This paper is the first part of the set of two analysis aiming at the carbon leakage assessment. In the following paper (aimed to be published this year), we will assess the impact of free allowances for emission intensive trade exposed industries (EITE) and the NDCs in the rest of the world countries – for the sake of brevity, we decided to remove these results from the current paper, but they will be presented later this year. The purpose of this paper is to assess the possible scale of the carbon leakage using different assumptions and policy scenarios and identify channels to efficiently prevent the carbon leakage phenomenon. The analysis has been carried out using the computable general equilibrium d-PLACE model developed within the Centre for Climate and Policy Analysis (CAKE). 1 Our model is a recursive dynamic multi-regional and multi-commodity tool in which emissions are modelled in great detail, for example, the process and each fossil fuel combustion related emission are modelled separately. Furthermore, the big advantage of the applied model is a very detailed modelling of EU ETS as well as non-ETS emission targets. In the paper, the simulations using two versions of model was presented – with and without endogenous technical change to elaborate on how the assumptions on technical change affect the modelling results and consequent scale of the carbon leakage. Moreover, this paper aims mainly at the assessment of different channels of carbon leakage; therefore, we do not take into account either NDCs in the rest of the world or free allowances for emission intensive trade exposed sectors. These problems will be handled in the next paper, aimed to be published later this year.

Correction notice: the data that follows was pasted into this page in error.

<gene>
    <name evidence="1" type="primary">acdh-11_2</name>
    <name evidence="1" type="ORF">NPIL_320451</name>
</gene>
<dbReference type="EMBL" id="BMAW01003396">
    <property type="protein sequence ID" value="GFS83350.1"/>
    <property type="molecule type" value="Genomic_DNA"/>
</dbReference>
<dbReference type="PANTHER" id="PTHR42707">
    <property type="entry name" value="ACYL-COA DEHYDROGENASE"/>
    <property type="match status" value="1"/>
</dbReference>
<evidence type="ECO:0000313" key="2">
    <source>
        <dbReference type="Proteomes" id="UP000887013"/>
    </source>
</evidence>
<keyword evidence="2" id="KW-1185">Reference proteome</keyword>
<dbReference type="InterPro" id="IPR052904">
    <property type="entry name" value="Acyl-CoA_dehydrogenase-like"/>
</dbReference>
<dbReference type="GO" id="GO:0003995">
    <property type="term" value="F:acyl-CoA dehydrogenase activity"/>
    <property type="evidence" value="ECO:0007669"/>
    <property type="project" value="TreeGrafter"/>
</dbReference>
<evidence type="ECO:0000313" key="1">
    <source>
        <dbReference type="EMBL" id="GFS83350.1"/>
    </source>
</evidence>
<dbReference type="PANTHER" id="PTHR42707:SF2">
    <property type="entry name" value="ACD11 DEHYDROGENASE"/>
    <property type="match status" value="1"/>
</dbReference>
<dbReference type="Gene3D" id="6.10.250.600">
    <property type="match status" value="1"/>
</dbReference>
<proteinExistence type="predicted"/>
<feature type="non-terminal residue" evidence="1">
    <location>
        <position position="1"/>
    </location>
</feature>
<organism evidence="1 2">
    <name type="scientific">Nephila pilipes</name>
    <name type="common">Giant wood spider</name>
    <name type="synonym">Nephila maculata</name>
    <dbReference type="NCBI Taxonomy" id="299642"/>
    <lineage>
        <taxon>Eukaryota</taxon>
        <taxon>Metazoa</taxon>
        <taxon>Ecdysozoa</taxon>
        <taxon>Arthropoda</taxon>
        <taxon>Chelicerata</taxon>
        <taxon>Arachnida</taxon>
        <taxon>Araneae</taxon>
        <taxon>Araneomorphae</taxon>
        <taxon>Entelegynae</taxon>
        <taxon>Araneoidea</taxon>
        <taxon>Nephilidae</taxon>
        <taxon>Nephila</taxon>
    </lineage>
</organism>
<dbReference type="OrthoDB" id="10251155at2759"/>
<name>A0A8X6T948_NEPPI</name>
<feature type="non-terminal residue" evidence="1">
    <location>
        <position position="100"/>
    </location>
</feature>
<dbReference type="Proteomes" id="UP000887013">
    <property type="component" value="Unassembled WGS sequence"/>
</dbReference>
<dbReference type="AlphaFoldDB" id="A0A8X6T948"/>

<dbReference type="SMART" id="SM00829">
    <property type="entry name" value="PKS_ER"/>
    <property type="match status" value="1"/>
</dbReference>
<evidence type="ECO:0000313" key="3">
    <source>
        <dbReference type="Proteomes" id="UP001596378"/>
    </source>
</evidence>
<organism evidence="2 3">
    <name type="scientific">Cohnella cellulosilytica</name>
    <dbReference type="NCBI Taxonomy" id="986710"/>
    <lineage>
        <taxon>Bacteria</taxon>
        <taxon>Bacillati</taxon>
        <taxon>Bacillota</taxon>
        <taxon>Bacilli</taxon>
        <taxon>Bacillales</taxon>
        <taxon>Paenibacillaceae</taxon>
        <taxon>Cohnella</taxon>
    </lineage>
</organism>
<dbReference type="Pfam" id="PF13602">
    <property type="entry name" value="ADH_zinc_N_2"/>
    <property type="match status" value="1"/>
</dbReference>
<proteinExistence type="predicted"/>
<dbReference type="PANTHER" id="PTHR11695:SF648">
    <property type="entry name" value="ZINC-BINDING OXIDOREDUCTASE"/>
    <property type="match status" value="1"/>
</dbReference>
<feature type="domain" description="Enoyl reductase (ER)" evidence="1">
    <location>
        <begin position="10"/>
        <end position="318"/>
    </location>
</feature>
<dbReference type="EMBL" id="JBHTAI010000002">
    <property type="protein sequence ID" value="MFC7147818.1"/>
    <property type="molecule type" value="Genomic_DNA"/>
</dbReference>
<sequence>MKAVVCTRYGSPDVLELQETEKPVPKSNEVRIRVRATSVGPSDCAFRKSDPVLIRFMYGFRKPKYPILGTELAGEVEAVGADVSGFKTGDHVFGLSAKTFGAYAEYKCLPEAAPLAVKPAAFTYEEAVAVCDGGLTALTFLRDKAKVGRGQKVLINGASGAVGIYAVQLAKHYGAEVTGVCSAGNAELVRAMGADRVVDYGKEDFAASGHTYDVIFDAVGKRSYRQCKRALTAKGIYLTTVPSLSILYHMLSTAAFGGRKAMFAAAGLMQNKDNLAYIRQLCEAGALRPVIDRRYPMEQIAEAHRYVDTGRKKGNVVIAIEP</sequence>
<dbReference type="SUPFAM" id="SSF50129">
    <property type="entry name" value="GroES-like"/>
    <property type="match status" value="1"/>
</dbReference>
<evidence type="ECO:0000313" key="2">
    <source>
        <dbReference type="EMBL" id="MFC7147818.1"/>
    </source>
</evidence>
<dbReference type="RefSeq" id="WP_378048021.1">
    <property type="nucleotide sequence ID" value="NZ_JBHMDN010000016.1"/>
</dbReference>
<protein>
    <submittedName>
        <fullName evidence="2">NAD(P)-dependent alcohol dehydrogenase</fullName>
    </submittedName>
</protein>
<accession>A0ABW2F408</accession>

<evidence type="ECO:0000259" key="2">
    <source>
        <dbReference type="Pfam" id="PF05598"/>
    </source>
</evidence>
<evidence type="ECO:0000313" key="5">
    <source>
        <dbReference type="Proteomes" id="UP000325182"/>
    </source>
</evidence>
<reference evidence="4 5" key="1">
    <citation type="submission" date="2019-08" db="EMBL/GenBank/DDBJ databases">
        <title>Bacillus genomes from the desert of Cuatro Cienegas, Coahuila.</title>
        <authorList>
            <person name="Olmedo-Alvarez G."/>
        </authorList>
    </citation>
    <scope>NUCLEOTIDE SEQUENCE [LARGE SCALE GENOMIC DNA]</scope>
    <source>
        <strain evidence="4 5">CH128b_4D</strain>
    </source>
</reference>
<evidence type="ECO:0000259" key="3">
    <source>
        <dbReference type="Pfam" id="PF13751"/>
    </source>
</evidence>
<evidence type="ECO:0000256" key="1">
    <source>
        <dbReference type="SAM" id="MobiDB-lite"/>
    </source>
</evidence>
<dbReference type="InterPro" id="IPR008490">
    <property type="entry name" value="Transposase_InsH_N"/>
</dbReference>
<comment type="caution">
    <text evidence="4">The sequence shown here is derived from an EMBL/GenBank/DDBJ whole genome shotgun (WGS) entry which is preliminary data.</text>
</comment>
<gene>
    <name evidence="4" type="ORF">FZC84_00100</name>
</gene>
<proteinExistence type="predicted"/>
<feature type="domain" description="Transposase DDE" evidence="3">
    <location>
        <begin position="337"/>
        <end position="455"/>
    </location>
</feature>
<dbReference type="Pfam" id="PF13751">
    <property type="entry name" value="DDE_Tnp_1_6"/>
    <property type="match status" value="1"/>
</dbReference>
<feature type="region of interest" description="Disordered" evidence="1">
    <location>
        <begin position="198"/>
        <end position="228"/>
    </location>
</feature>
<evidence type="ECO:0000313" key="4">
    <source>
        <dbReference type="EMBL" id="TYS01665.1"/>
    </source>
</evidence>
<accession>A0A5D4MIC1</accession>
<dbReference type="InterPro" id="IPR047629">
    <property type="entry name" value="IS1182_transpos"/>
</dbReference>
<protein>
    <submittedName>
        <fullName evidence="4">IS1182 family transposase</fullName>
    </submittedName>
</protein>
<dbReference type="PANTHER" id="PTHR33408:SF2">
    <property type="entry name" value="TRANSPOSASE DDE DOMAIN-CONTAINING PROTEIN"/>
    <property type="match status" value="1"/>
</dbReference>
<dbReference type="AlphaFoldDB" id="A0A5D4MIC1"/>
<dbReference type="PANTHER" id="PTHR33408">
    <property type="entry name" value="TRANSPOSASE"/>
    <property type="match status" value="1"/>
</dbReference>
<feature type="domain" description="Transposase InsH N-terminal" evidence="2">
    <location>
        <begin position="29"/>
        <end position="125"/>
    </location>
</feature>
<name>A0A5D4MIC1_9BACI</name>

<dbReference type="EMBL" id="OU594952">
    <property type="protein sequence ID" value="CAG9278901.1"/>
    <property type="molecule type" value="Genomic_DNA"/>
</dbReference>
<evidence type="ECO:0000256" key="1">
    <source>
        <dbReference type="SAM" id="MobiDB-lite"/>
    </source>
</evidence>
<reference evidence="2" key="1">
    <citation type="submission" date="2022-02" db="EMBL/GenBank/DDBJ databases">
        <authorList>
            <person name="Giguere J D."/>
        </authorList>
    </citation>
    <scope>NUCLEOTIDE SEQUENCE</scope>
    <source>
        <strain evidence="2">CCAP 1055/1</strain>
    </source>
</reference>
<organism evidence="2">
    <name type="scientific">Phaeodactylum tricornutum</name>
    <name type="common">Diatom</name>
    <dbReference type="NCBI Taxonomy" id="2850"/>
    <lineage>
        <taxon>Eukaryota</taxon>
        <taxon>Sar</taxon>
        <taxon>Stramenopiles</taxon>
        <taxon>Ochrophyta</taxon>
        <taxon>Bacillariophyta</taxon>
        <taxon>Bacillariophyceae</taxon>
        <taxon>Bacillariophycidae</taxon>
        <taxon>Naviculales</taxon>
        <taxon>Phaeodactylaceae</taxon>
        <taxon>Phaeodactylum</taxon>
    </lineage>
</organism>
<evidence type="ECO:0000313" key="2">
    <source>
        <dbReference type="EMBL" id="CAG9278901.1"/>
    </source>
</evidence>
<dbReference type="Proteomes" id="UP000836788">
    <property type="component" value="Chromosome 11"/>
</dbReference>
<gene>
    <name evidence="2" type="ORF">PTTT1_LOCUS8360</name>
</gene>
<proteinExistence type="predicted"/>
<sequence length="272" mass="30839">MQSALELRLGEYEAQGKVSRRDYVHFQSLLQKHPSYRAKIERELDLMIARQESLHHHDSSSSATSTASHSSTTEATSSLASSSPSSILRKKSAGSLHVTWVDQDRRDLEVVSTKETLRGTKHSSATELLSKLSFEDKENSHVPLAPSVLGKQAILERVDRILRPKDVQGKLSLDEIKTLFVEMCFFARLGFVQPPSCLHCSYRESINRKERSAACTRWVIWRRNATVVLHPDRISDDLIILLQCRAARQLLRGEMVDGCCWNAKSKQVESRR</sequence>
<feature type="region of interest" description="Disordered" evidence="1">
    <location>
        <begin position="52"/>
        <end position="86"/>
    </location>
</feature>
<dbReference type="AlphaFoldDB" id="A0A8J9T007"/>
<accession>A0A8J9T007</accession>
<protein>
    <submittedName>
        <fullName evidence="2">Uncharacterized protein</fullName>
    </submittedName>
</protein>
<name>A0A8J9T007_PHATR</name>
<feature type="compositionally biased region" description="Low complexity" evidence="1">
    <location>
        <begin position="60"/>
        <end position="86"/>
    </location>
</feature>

Using the above mentioned CGE (computable general equilibrium model, we captured the main factors, that determine the carbon leakage rates. We assessed the contribution of three channels – demand channel, competitiveness channel and carbon intensity channel to the risk of carbon leakage. It turned out that carbon intensity channel and competitiveness channel are the most important, while demand channel contributes to changes in GHG’s emission only in the most restrictive scenario. Moreover, energy channel was further decomposed to the impact of sectoral structure and influence in emission intensity within each sector – the impact of these two channels is also similar, but dependent on the analysed scenario. Such a decomposition allowed us to determine the main channels through which the carbon leakage occur and pursue relevant policy recommendations.